Sustainability and Community Engagement
We are LEAF Marque accredited as well as accredited for every other farm assurance scheme in the UK, so we meet the sustainability criteria of every retailer. This the gold standard of farm assurance because it is uniquely about sustainable agriculture and the journey of continuous improvement.
The integration of commercial farming with environmental stewardship.
We built a LEAF Marque room into the new store in 2010 which is a staff & training room and space for communication to a wide range of people from school kids, to local tattie enthusiasts and also groups of international visitors, especially from China. It has graphics to explain what LEAF Marque stands for and what we do to protect and enhance our priority species on the farm, watercourses, hedgerows, field margins and so on. Also, about our approach to sustainable farming techniques and practices, covering soil and water management, use of precision farming & crop monitoring technologies, energy efficiency, renewables, waste & recycling and so on.
It has been useful when we have hosted a couple of BBC productions, The Great British Food Revival with Greg Wallace and How Scotland Works with the CEO of the world’s biggest potato seed company from Shandong, China.
Aberlady Gala has been supported by us for many decades, providing tractors and flatbed trailers for floats for the local Aberlady primary school, Brownies and other groups to ride on for the Gala Procession
We are also big fans of the rural charity RSABI and have sponsored their trailer
Field Margins & Hedgerows around the farm provide many benefits to wildlife and we actively provide safe nesting sites for priority species such skylark, yellowhammer and grey partridge together with bee friendly margins and to help to explain what we do to the walking public coming through the farm on our private road we have LEAF Boards to explain the environmental features and wildlife etc.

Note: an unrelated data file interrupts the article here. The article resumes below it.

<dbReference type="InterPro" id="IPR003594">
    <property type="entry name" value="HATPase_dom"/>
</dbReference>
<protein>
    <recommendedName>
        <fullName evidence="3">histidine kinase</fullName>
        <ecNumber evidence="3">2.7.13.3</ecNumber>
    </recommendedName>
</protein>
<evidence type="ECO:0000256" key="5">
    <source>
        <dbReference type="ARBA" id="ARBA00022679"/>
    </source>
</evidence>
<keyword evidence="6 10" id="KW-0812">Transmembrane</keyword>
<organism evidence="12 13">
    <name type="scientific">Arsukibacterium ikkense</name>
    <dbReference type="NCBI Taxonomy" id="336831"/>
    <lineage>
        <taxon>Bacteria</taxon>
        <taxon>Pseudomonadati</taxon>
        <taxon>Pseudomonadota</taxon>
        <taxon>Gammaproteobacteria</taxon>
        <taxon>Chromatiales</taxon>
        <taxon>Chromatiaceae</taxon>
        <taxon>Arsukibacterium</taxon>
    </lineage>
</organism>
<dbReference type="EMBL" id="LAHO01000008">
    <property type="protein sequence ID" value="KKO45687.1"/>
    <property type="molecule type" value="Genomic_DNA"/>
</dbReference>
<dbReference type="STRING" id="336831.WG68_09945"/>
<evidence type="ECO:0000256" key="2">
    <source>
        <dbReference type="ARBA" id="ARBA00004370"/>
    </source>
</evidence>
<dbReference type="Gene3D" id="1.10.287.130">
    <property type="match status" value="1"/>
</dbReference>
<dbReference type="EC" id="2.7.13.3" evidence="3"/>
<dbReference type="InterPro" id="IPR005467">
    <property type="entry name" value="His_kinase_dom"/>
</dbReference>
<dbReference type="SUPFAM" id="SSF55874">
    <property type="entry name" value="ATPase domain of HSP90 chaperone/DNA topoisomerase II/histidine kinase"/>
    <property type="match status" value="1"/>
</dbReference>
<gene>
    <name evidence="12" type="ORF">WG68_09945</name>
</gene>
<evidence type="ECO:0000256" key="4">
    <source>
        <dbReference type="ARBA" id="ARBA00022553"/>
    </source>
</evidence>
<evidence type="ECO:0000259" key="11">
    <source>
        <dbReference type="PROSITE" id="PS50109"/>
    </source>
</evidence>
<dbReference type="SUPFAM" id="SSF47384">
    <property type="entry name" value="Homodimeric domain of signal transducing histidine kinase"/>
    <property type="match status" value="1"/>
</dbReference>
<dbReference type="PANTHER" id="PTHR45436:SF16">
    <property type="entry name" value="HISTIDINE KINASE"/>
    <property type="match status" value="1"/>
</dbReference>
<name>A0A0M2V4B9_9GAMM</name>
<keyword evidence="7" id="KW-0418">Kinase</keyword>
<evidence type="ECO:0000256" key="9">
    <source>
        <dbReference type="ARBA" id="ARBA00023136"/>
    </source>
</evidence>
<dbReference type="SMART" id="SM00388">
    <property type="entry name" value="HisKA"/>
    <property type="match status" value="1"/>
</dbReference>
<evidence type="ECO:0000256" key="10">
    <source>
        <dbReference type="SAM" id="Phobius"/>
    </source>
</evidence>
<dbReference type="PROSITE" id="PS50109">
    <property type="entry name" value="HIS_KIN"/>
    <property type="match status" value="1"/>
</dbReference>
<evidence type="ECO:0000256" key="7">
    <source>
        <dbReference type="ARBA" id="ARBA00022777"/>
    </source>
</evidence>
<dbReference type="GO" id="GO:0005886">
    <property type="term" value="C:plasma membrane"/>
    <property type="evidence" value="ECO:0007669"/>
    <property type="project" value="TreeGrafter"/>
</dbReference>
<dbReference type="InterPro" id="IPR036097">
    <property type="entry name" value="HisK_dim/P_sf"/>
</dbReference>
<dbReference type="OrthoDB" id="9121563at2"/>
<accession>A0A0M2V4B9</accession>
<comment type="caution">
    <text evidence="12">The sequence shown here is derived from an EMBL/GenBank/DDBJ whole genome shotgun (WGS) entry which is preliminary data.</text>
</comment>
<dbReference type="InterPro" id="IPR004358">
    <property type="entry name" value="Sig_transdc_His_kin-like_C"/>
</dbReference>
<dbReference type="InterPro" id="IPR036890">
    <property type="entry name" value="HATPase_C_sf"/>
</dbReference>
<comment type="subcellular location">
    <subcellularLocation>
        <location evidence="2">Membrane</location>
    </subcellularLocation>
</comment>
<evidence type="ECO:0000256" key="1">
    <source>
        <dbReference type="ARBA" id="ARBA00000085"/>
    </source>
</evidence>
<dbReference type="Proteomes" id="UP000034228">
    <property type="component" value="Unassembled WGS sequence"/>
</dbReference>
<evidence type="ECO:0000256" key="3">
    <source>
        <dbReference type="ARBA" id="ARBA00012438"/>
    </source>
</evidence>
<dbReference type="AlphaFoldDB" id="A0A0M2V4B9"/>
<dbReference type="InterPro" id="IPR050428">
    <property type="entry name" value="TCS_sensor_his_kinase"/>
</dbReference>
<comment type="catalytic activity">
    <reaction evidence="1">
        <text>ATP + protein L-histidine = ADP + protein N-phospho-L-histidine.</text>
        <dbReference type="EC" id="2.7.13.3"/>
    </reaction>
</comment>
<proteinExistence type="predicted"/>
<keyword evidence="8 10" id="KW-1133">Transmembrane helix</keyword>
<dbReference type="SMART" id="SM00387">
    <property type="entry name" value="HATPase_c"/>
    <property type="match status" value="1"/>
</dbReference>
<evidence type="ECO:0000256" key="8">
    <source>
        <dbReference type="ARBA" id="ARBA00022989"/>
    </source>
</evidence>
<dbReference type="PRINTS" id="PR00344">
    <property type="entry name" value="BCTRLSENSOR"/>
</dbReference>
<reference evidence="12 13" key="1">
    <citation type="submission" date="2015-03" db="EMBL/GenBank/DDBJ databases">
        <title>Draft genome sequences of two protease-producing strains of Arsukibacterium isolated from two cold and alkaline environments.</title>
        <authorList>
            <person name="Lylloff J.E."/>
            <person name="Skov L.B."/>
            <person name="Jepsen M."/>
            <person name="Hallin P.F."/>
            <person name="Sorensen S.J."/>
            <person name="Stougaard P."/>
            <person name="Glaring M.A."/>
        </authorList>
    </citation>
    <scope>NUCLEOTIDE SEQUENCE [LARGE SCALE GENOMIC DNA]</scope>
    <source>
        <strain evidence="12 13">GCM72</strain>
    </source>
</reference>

Water Courses are important at Luffness Mains as we have a SSSI at Aberlady Bay and this is fed by the West Peffer Burn running through the farm, which we need to protect from runoff of anything that could harm the water quality, which is one reason for having large field margins alongside watercourses
Precision Farming using satellite technologies is what farmers do today to make a good job of farming with minimal inputs of fertiliser, sprays and so on. We can also look at crops from satellites as well as steer our equipment accurately in fields
Renewable energy is created on the farm with small wind turbines to reduce the carbon footprint of the new tattie cold store were installed and hugely offset the energy used to cool the store of tatties over winter.
Waste recycling is important especially for carrot sheeting over winter.